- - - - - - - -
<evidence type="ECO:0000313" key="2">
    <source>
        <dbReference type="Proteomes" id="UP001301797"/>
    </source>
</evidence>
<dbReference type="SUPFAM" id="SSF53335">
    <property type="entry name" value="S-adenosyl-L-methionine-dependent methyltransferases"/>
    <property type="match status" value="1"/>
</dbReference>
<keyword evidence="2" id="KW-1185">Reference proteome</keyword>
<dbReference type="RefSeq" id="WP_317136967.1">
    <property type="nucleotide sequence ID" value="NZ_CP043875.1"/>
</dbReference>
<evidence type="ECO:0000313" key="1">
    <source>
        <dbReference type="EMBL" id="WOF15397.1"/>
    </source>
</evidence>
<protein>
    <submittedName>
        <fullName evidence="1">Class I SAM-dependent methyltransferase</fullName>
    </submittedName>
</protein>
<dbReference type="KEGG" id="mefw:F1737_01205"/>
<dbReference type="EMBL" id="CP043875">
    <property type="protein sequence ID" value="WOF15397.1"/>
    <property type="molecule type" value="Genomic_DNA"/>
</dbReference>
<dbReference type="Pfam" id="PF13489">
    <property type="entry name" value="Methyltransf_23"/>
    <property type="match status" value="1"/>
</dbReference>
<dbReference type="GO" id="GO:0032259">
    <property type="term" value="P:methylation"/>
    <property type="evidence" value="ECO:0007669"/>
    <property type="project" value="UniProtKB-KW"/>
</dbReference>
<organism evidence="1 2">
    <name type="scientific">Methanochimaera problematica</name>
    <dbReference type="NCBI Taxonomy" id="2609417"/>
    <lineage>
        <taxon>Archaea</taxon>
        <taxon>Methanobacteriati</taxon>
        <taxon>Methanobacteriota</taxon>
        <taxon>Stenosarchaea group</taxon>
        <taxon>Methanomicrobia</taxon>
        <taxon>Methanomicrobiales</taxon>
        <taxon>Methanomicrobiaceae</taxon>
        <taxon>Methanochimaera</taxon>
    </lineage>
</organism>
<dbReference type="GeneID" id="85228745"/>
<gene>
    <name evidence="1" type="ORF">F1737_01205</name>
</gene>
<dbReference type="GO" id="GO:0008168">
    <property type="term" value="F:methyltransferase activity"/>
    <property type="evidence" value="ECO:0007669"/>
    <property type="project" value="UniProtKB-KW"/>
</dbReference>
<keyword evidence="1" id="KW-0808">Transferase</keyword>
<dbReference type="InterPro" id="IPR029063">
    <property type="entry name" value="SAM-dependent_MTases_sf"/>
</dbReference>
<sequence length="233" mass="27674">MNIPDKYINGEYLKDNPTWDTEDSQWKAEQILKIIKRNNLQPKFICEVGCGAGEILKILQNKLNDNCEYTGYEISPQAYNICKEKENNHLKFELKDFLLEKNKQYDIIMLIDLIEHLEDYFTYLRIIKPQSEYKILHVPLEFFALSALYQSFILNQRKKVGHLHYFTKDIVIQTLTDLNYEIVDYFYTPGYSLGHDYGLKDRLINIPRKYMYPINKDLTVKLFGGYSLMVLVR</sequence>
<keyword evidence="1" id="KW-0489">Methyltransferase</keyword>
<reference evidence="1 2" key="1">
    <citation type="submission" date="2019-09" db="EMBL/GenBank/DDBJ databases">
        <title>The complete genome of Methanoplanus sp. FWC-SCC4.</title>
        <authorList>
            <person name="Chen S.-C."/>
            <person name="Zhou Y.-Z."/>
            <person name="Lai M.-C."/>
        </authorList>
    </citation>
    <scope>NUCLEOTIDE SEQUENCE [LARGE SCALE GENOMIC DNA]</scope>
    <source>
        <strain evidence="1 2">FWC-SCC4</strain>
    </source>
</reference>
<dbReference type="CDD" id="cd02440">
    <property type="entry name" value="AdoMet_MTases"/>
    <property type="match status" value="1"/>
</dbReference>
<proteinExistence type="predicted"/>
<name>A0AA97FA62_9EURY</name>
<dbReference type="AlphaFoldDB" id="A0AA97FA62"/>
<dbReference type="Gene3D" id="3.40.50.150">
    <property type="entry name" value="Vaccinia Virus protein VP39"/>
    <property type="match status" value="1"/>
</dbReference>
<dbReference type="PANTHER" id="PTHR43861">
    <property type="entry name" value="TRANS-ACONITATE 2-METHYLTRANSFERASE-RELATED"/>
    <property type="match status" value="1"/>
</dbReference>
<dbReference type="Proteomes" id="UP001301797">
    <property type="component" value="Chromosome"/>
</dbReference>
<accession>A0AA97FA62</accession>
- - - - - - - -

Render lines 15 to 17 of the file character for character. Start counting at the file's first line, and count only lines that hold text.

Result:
    <source>
        <dbReference type="EMBL" id="WOF15397.1"/>
    </source>